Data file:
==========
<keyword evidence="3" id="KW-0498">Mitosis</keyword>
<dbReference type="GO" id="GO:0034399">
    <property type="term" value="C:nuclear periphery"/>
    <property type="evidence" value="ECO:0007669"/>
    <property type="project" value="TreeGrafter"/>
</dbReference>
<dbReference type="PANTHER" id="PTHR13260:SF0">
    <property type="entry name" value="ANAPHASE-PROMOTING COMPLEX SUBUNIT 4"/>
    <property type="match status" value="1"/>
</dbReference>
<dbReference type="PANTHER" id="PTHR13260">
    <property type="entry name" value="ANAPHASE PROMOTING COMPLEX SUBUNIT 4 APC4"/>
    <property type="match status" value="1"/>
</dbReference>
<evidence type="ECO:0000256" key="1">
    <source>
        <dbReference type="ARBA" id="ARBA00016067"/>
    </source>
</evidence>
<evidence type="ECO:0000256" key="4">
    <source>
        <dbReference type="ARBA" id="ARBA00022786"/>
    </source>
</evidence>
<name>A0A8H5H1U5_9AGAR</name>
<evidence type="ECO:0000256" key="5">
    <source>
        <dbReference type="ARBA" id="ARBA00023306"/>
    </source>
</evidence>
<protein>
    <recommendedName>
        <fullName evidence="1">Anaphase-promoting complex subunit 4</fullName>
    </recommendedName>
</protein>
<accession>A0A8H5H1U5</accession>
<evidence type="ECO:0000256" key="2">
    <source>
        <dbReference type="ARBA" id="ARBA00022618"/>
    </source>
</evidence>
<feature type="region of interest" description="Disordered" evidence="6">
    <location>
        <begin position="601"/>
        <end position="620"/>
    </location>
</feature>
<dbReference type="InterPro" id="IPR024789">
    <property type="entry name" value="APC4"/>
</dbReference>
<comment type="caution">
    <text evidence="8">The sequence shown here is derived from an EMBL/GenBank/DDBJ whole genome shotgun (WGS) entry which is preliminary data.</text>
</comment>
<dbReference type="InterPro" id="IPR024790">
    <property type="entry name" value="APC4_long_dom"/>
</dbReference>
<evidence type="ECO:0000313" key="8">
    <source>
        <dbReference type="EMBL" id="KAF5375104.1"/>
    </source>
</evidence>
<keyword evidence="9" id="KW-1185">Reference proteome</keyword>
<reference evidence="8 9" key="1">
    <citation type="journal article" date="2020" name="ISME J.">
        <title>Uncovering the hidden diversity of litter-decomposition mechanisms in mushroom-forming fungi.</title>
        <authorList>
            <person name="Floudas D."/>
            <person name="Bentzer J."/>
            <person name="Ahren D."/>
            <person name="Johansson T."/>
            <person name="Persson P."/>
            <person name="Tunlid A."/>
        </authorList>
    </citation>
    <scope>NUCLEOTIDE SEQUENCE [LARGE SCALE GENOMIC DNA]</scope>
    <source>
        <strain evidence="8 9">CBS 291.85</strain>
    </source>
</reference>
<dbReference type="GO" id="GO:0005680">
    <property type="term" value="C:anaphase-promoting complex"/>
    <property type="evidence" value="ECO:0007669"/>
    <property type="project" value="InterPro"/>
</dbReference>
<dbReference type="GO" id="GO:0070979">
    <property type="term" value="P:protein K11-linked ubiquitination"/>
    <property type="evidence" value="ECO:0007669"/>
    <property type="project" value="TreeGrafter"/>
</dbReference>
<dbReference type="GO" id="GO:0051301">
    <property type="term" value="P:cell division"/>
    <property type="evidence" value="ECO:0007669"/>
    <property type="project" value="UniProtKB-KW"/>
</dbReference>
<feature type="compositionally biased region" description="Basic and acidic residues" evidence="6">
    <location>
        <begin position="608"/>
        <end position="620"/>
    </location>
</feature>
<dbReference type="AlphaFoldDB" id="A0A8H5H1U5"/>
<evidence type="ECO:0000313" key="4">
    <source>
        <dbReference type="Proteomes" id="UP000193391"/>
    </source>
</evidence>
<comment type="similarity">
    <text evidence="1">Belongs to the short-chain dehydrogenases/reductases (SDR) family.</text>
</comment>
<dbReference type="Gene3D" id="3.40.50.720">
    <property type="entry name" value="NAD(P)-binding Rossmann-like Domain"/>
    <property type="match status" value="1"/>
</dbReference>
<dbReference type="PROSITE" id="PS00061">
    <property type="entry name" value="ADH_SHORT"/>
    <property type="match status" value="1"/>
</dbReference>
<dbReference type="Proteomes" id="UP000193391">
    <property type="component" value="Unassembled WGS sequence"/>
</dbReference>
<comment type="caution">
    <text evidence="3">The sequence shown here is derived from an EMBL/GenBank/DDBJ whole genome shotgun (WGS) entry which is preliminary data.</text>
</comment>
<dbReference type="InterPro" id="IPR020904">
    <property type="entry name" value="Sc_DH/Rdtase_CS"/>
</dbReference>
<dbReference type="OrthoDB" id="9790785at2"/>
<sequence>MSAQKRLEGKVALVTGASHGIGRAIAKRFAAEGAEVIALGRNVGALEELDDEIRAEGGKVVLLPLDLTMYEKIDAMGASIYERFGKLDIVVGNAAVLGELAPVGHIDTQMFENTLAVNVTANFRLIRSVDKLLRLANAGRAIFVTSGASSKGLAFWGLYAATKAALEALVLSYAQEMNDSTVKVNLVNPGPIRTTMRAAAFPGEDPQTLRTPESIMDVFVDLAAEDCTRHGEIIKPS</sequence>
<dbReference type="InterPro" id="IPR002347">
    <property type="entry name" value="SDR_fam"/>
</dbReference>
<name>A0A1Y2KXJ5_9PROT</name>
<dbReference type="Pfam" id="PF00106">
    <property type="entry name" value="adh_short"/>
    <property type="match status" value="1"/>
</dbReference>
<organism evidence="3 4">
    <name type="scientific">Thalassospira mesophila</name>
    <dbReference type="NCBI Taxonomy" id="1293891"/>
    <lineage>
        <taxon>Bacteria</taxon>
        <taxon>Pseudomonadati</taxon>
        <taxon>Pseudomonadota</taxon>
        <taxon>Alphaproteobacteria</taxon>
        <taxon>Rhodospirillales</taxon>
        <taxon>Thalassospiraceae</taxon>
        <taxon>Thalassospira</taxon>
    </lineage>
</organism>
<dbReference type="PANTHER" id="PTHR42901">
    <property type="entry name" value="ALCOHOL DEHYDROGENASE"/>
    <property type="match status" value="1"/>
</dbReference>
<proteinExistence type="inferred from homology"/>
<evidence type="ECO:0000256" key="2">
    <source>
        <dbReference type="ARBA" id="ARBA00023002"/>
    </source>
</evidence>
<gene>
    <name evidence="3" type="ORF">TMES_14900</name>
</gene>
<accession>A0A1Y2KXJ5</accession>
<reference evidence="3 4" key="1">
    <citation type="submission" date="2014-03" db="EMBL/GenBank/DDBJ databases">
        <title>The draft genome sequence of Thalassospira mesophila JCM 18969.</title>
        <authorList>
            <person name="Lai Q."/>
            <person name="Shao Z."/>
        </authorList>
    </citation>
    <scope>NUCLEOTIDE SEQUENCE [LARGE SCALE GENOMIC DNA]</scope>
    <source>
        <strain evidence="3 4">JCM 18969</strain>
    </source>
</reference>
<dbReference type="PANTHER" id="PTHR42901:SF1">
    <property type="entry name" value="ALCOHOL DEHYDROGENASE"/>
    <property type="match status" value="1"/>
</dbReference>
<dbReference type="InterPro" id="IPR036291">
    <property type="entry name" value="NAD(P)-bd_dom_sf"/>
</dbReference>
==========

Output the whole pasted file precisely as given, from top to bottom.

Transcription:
<keyword evidence="3" id="KW-0498">Mitosis</keyword>
<dbReference type="GO" id="GO:0034399">
    <property type="term" value="C:nuclear periphery"/>
    <property type="evidence" value="ECO:0007669"/>
    <property type="project" value="TreeGrafter"/>
</dbReference>
<dbReference type="PANTHER" id="PTHR13260:SF0">
    <property type="entry name" value="ANAPHASE-PROMOTING COMPLEX SUBUNIT 4"/>
    <property type="match status" value="1"/>
</dbReference>
<dbReference type="PANTHER" id="PTHR13260">
    <property type="entry name" value="ANAPHASE PROMOTING COMPLEX SUBUNIT 4 APC4"/>
    <property type="match status" value="1"/>
</dbReference>
<evidence type="ECO:0000256" key="1">
    <source>
        <dbReference type="ARBA" id="ARBA00016067"/>
    </source>
</evidence>
<evidence type="ECO:0000256" key="4">
    <source>
        <dbReference type="ARBA" id="ARBA00022786"/>
    </source>
</evidence>
<name>A0A8H5H1U5_9AGAR</name>
<evidence type="ECO:0000256" key="5">
    <source>
        <dbReference type="ARBA" id="ARBA00023306"/>
    </source>
</evidence>
<protein>
    <recommendedName>
        <fullName evidence="1">Anaphase-promoting complex subunit 4</fullName>
    </recommendedName>
</protein>
<accession>A0A8H5H1U5</accession>
<evidence type="ECO:0000256" key="2">
    <source>
        <dbReference type="ARBA" id="ARBA00022618"/>
    </source>
</evidence>
<feature type="region of interest" description="Disordered" evidence="6">
    <location>
        <begin position="601"/>
        <end position="620"/>
    </location>
</feature>
<dbReference type="InterPro" id="IPR024789">
    <property type="entry name" value="APC4"/>
</dbReference>
<comment type="caution">
    <text evidence="8">The sequence shown here is derived from an EMBL/GenBank/DDBJ whole genome shotgun (WGS) entry which is preliminary data.</text>
</comment>
<dbReference type="InterPro" id="IPR024790">
    <property type="entry name" value="APC4_long_dom"/>
</dbReference>
<evidence type="ECO:0000313" key="8">
    <source>
        <dbReference type="EMBL" id="KAF5375104.1"/>
    </source>
</evidence>
<keyword evidence="9" id="KW-1185">Reference proteome</keyword>
<reference evidence="8 9" key="1">
    <citation type="journal article" date="2020" name="ISME J.">
        <title>Uncovering the hidden diversity of litter-decomposition mechanisms in mushroom-forming fungi.</title>
        <authorList>
            <person name="Floudas D."/>
            <person name="Bentzer J."/>
            <person name="Ahren D."/>
            <person name="Johansson T."/>
            <person name="Persson P."/>
            <person name="Tunlid A."/>
        </authorList>
    </citation>
    <scope>NUCLEOTIDE SEQUENCE [LARGE SCALE GENOMIC DNA]</scope>
    <source>
        <strain evidence="8 9">CBS 291.85</strain>
    </source>
</reference>
<dbReference type="GO" id="GO:0005680">
    <property type="term" value="C:anaphase-promoting complex"/>
    <property type="evidence" value="ECO:0007669"/>
    <property type="project" value="InterPro"/>
</dbReference>
<dbReference type="GO" id="GO:0070979">
    <property type="term" value="P:protein K11-linked ubiquitination"/>
    <property type="evidence" value="ECO:0007669"/>
    <property type="project" value="TreeGrafter"/>
</dbReference>
<dbReference type="GO" id="GO:0051301">
    <property type="term" value="P:cell division"/>
    <property type="evidence" value="ECO:0007669"/>
    <property type="project" value="UniProtKB-KW"/>
</dbReference>
<feature type="compositionally biased region" description="Basic and acidic residues" evidence="6">
    <location>
        <begin position="608"/>
        <end position="620"/>
    </location>
</feature>
<dbReference type="AlphaFoldDB" id="A0A8H5H1U5"/>
<evidence type="ECO:0000313" key="4">
    <source>
        <dbReference type="Proteomes" id="UP000193391"/>
    </source>
</evidence>
<comment type="similarity">
    <text evidence="1">Belongs to the short-chain dehydrogenases/reductases (SDR) family.</text>
</comment>
<dbReference type="Gene3D" id="3.40.50.720">
    <property type="entry name" value="NAD(P)-binding Rossmann-like Domain"/>
    <property type="match status" value="1"/>
</dbReference>
<dbReference type="PROSITE" id="PS00061">
    <property type="entry name" value="ADH_SHORT"/>
    <property type="match status" value="1"/>
</dbReference>
<dbReference type="Proteomes" id="UP000193391">
    <property type="component" value="Unassembled WGS sequence"/>
</dbReference>
<comment type="caution">
    <text evidence="3">The sequence shown here is derived from an EMBL/GenBank/DDBJ whole genome shotgun (WGS) entry which is preliminary data.</text>
</comment>
<dbReference type="InterPro" id="IPR020904">
    <property type="entry name" value="Sc_DH/Rdtase_CS"/>
</dbReference>
<dbReference type="OrthoDB" id="9790785at2"/>
<sequence>MSAQKRLEGKVALVTGASHGIGRAIAKRFAAEGAEVIALGRNVGALEELDDEIRAEGGKVVLLPLDLTMYEKIDAMGASIYERFGKLDIVVGNAAVLGELAPVGHIDTQMFENTLAVNVTANFRLIRSVDKLLRLANAGRAIFVTSGASSKGLAFWGLYAATKAALEALVLSYAQEMNDSTVKVNLVNPGPIRTTMRAAAFPGEDPQTLRTPESIMDVFVDLAAEDCTRHGEIIKPS</sequence>
<dbReference type="InterPro" id="IPR002347">
    <property type="entry name" value="SDR_fam"/>
</dbReference>
<name>A0A1Y2KXJ5_9PROT</name>
<dbReference type="Pfam" id="PF00106">
    <property type="entry name" value="adh_short"/>
    <property type="match status" value="1"/>
</dbReference>
<organism evidence="3 4">
    <name type="scientific">Thalassospira mesophila</name>
    <dbReference type="NCBI Taxonomy" id="1293891"/>
    <lineage>
        <taxon>Bacteria</taxon>
        <taxon>Pseudomonadati</taxon>
        <taxon>Pseudomonadota</taxon>
        <taxon>Alphaproteobacteria</taxon>
        <taxon>Rhodospirillales</taxon>
        <taxon>Thalassospiraceae</taxon>
        <taxon>Thalassospira</taxon>
    </lineage>
</organism>
<dbReference type="PANTHER" id="PTHR42901">
    <property type="entry name" value="ALCOHOL DEHYDROGENASE"/>
    <property type="match status" value="1"/>
</dbReference>
<proteinExistence type="inferred from homology"/>
<evidence type="ECO:0000256" key="2">
    <source>
        <dbReference type="ARBA" id="ARBA00023002"/>
    </source>
</evidence>
<gene>
    <name evidence="3" type="ORF">TMES_14900</name>
</gene>
<accession>A0A1Y2KXJ5</accession>
<reference evidence="3 4" key="1">
    <citation type="submission" date="2014-03" db="EMBL/GenBank/DDBJ databases">
        <title>The draft genome sequence of Thalassospira mesophila JCM 18969.</title>
        <authorList>
            <person name="Lai Q."/>
            <person name="Shao Z."/>
        </authorList>
    </citation>
    <scope>NUCLEOTIDE SEQUENCE [LARGE SCALE GENOMIC DNA]</scope>
    <source>
        <strain evidence="3 4">JCM 18969</strain>
    </source>
</reference>
<dbReference type="PANTHER" id="PTHR42901:SF1">
    <property type="entry name" value="ALCOHOL DEHYDROGENASE"/>
    <property type="match status" value="1"/>
</dbReference>
<dbReference type="InterPro" id="IPR036291">
    <property type="entry name" value="NAD(P)-bd_dom_sf"/>
</dbReference>